This is a conversation you should have had before you started planning. If you expected them to contribute to the cost, you should have made that clear earlier, rather than getting upset about it now. Either way though, they should not be making snarky comments and I can understand why that would be very upsetting. What does your FH have to say about all this?

Post # 54
Member
262 posts
Helper bee
  • Wedding: By the lake

Your very first post! Wow!  Welcome aboard!  If you’re still with us and you’re reading this, I have only one thing to say.  Good luck with your in-laws.  Good luck with your situation and good luck with your marriage!

Post # 55
Member
11983 posts
Sugar Beekeeper

whitecollarbee :  It doesn’t matter what the people you know do. Hopefully, they are all doing it because they want to and it’s something they can EASILY afford. Daisy_Mae :  has it right. If you enjoy those traditions, then take part in them when it’s your turn. 

By the way, parents paying happens to be pretty common in my circles and family, too. And I actually strongly agree with you that many young couples are in no position to spend a lot or in fact, anything. But that still doesn’t obligate their parents in any way.

There are alternatives even for a religious couple, for example a justice of the peace followed by delayed religious service, a religious ceremony public or private followed by a simple cake and punch or home reception, etc. 

No one is entitled to an expensive wedding. They just aren’t. 

Post # 56
Member
1891 posts
Buzzing bee

What you really need here is for your fiancé to stand up to his parents right now. He needs to call up his parents and say, “ the rude comments about our wedding stop now. I don’t want to hear again that you spoke to my fiancés mom about all the things you didn’t like about our wedding again. You and dad aren’t financially contributing to this event whatsoever so anymore negative comments are inappropriate. Any negative comments are to be kept to yourselves end of story. Do we understand each other?”  

Its your fiancés job to handle his parents. If he can’t or won’t do that, THEN I would seriously consider marrying someone who has no interest in your feelings and happiness and cares more about his parents feelings. That’s a no go.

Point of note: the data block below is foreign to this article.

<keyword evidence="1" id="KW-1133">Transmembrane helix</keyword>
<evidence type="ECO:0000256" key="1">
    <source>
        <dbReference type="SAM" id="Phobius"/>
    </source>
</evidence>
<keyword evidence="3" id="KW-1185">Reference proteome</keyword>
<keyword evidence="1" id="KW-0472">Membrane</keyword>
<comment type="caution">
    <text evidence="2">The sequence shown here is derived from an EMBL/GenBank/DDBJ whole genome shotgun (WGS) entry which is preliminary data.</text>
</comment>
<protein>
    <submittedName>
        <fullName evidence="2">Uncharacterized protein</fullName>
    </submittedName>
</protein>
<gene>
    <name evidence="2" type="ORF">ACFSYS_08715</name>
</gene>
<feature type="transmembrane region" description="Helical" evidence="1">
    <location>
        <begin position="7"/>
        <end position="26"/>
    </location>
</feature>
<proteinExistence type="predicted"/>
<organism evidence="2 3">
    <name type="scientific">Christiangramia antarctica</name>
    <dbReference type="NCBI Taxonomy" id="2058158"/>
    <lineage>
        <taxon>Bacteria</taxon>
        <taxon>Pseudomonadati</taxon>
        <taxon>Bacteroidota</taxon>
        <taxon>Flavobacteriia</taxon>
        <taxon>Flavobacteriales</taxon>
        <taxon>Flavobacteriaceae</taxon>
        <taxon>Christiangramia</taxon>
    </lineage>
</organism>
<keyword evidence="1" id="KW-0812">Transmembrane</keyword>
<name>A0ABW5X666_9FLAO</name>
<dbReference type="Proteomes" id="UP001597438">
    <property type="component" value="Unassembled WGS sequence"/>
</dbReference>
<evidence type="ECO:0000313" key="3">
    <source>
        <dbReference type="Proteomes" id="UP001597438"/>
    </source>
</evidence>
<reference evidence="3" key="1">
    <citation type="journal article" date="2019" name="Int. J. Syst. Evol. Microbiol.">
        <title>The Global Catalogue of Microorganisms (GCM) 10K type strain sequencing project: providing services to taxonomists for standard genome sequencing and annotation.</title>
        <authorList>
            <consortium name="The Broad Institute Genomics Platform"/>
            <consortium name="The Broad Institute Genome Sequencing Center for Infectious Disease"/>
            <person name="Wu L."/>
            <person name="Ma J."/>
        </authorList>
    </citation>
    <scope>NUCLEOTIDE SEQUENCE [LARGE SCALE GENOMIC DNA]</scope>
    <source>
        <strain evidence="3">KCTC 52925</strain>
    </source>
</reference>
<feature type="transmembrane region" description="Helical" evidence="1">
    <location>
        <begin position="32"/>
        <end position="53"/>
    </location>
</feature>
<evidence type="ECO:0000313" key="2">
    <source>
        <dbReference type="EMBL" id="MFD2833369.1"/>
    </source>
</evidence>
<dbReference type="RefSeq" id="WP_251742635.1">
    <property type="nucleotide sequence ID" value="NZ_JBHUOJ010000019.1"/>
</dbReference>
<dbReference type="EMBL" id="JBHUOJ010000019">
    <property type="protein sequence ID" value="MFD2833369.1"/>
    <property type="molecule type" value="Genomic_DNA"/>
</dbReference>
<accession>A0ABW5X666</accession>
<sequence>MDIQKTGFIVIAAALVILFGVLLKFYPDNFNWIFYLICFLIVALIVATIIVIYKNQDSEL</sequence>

Post # 57
Member
768 posts
Busy bee
  • Wedding: June 2019

Goodness! I think all of these comments are a little harsh, I didn’t get the sense that you thought that you were entitled to their money at all. I get where you’re coming from and I’d be frustrated too that they are making you miserable with their comments but I agree with a PP this isn’t about the money and you’re projecting your dislike of them on this particular issue. Next time they complain you can tell them “this is the wedding we planned with the funds we have, if you want it to be a certain way you could have contributed”

Post # 58
Member
11983 posts
Sugar Beekeeper

katecod12 : I am sympathetic to the fact that the future in laws are actually complaining about the size of the guest list, despite not offering to be involved. But OP definitely felt entitled. 

They have not offered to pay for anything whatsoever, including expenses they should traditionally assume, like the rehearsal dinner and flowers.”

By the way OP, if you want to talk traditional etiquette, the cost of floral decorations was always the responsibility of the bride and her family. 

On topic, and note this was written almost 13 years ago no less:

https://www.google.com/amp/s/www.chicagotribune.com/news/ct-xpm-2006-08-31-0608310180-story,amp.html

Post # 59
Member
768 posts
Busy bee
  • Wedding: June 2019

weddingmaven :  that is how you interpreted it, I obviously felt different.

Post # 60
Member
733 posts
Busy bee
  • Wedding: July 2017

Well I mean, you and Tom are loaded enough that you should be able to pay for your own wedding, no? Maybe you can ask Gatsby for help if your in-laws won’t contribute.